One of the biggest misconception people have about prenuptial agreements is that they only matter to people with wealth, which is not the case. If a prenuptial agreement does little more than identify the separate property owned by the parties at the time of their marriage, that can be enormously helpful in the future. When and if they have to sort those properties out in a divorce or a death. With a prenup, they have an agreed record as to who owned what going into the marriage, making later division easier and faster.
Does Each Party Need An Attorney?
Another misconception is that prenuptial agreements can be done by a single attorney acting for both parties. While that’s legally permitted, in almost every circumstance an attorney will only agree to represent one party and will require that the other party has his or her own independent attorney to ensure that the agreement is fully enforceable and can’t be challenged or set aside based upon inadequate representation of either party.
Another reason each party needs an attorney is because there are numerous provisions in the law that make the agreement not enforceable if both parties do not have independent legal representation. Prenuptial agreements address many legal issues that will not be readily apparent such as spousal support waivers to the parties if they try to draft it themselves. The attorneys will force couples to face unpleasant or difficult issues that they probably would ignore without attorney pushing them.
What is Typically the Most Difficult Issue in Negotiating a Prenuptial Agreement?
Usually, the most difficult issue to negotiate is spousal support. It’s a sensitive issue, especially if one or both of the parties have been through a divorce previously. For instance, a party who has been required to pay spousal support from a prior marriage may be very reluctant to put himself or herself in a position to acquire another potential spousal support obligation later on.
A stay at home spouse may be concerned about waiving or limiting spousal support because he or she earns less. The stay at home spouse may not want to be put in a position in which he or she spends years staying home and taking care of the children or making career sacrifices for the other party, only to find himself in a position in which he or she doesn’t have sufficient economic means after a divorce.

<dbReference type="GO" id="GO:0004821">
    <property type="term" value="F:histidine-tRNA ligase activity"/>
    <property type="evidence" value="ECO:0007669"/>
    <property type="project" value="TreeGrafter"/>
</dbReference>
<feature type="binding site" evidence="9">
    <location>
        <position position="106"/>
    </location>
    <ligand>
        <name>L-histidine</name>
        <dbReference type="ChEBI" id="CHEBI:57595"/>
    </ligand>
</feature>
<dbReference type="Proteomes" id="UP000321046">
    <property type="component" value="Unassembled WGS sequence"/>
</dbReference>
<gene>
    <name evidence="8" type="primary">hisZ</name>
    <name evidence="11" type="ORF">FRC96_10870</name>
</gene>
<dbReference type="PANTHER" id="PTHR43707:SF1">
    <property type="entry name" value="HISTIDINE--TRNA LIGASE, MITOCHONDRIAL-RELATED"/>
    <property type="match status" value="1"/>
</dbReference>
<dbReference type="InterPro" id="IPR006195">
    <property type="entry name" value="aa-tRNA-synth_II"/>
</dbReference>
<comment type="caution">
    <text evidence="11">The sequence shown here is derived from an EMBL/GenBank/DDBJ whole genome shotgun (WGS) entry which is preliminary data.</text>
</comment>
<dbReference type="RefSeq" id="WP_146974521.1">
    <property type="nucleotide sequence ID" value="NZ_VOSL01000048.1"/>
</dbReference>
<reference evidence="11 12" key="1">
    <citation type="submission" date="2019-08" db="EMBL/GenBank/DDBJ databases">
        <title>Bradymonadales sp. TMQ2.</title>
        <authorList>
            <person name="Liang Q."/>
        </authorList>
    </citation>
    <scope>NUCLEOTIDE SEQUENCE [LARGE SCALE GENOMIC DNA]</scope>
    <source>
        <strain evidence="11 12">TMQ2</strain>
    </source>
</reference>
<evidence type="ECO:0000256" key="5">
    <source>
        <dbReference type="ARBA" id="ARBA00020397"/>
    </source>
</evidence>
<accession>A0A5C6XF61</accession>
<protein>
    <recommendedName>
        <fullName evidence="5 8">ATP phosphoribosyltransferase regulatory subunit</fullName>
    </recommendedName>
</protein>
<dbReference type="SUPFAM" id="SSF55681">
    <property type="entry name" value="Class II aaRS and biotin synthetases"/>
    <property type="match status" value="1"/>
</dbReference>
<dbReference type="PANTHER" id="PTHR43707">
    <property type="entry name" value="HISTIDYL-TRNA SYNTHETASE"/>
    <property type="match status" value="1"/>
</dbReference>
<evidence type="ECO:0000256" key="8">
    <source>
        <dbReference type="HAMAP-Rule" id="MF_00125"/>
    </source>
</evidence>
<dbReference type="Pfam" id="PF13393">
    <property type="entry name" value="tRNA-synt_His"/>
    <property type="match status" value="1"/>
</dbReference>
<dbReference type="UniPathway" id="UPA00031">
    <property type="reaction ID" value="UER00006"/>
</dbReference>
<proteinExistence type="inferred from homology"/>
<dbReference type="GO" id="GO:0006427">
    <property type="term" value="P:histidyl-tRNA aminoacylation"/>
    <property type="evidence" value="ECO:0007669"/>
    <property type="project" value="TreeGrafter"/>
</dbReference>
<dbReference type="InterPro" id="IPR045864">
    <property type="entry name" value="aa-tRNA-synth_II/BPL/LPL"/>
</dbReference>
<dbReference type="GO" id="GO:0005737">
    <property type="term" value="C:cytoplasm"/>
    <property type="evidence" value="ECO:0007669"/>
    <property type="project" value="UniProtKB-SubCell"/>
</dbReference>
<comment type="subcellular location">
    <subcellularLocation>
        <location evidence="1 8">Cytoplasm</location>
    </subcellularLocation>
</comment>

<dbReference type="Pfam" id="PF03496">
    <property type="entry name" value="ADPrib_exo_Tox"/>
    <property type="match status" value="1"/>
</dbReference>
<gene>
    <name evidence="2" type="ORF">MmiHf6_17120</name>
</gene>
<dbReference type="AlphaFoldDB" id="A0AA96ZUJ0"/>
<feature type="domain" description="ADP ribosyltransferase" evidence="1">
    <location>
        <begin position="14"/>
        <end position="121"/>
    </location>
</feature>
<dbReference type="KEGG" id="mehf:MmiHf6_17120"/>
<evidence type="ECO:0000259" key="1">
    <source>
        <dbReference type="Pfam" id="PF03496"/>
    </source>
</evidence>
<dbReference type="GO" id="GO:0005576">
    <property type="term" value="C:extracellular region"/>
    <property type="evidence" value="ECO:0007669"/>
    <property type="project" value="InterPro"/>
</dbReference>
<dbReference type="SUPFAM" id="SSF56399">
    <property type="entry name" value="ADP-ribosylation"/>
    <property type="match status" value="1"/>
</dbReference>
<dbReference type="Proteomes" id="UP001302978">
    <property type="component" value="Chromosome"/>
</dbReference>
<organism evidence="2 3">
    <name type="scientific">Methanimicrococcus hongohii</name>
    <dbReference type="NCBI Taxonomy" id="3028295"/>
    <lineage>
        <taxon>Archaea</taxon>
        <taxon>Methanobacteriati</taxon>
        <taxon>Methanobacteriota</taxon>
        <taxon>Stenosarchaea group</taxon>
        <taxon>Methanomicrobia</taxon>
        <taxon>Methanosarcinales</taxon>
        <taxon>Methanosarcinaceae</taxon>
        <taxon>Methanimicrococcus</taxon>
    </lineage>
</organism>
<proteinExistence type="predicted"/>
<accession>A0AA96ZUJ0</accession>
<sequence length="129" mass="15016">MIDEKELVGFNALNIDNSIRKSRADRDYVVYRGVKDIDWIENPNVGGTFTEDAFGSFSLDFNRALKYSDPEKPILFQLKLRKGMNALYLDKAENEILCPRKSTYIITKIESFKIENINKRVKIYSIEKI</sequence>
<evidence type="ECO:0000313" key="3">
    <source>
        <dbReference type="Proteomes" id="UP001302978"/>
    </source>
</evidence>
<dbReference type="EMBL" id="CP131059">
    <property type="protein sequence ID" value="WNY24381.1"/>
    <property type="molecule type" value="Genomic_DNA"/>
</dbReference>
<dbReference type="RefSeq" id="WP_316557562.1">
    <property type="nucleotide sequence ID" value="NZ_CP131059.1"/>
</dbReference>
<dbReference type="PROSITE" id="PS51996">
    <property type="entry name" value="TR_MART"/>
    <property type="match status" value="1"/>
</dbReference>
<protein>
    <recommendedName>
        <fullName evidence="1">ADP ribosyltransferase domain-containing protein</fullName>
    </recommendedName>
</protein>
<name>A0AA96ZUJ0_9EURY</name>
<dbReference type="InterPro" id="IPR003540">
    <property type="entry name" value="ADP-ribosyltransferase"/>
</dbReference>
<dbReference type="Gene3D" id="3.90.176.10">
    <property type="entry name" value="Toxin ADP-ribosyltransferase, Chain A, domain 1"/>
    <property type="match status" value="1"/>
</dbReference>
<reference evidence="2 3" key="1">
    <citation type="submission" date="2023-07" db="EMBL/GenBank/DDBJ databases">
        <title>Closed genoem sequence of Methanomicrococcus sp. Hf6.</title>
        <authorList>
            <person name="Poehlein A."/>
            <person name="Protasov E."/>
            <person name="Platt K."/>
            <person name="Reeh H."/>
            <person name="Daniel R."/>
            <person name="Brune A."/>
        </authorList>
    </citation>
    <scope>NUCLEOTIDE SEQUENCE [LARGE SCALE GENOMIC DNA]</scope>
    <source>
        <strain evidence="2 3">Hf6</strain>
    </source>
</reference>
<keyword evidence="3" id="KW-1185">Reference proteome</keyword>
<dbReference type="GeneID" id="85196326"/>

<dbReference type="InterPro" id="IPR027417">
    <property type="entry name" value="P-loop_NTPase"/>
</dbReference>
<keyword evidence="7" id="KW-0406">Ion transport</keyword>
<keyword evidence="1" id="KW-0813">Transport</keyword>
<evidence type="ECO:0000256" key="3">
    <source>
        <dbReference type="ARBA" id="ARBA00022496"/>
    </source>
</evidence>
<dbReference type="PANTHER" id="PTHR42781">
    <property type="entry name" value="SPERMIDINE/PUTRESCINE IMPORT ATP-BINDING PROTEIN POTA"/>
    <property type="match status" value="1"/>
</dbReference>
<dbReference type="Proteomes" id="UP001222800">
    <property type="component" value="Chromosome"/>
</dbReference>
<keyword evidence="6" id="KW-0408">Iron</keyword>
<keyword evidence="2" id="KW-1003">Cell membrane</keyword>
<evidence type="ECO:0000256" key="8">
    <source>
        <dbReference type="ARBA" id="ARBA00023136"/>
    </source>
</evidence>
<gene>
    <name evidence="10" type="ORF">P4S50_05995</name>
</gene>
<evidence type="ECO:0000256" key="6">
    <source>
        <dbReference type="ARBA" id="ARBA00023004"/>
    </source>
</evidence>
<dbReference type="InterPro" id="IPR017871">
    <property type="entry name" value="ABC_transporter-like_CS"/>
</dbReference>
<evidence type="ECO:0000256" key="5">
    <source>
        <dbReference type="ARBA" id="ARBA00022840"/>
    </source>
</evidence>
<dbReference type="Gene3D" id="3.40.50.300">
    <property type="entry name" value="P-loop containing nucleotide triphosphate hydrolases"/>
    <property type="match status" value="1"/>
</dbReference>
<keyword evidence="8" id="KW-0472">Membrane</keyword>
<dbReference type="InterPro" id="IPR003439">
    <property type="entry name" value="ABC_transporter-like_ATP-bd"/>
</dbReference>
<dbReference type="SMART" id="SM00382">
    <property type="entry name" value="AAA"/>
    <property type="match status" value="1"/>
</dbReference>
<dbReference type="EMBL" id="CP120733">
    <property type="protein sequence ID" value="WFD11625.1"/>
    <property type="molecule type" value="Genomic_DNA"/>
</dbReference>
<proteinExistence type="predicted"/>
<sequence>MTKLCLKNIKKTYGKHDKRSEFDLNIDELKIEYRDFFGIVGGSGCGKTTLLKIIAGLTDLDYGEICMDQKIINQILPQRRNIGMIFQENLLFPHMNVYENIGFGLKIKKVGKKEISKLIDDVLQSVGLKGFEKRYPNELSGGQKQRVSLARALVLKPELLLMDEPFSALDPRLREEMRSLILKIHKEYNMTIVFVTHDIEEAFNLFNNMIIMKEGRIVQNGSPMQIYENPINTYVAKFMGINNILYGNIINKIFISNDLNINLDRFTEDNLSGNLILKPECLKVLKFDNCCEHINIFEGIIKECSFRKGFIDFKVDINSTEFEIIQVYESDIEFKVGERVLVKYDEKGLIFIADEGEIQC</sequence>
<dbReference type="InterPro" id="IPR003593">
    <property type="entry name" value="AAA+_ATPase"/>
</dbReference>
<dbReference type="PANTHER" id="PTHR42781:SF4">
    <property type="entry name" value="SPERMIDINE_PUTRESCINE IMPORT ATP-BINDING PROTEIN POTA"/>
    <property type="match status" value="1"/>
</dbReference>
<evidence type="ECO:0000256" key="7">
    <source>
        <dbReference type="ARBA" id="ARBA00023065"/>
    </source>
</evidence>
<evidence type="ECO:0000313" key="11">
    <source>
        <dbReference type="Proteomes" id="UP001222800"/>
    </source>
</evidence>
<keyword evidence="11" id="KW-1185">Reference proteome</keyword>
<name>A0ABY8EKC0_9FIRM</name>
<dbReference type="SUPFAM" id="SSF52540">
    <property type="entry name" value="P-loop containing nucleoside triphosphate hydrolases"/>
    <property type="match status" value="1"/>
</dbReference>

The other reality of spousal support is that so long as both parties are separately represented in negotiating an agreement, the parties can agree to waive spousal support such that neither party will have a support obligation to the other in the event of a divorce. This is often a motivating factor for the party seeking the prenuptial agreement.
Can a Prenuptial Agreement Be Signed After Marriage?
If it’s signed after marriage, it becomes a post-nuptial agreement. The difference is that once the parties are married, they become fiduciaries to each other, meaning they have a legal obligation to advance the other party’s best interest ahead of their own. This would include negotiating a postnuptial agreement. A post-nuptial agreement is negotiated in an entirely different atmosphere, with the parties having greater legal responsibilities to the other spouse with regard to fairness and so forth. This is why it’s always better to have a prenuptial agreement.
Can a Prenuptial Agreement Protect My Children and Grandchildren?
Even though a prenuptial agreement by law can’t determine in advance issues of child custody or child support, it can make provisions for spousal support. For instance, it can give a mother sufficient economic wherewithal to not have to work full time in the future and to allow her more time to stay at home with the children. It’s not intended primarily to protect the children and grandchildren, but its terms can have the effect of giving them greater protection later on.
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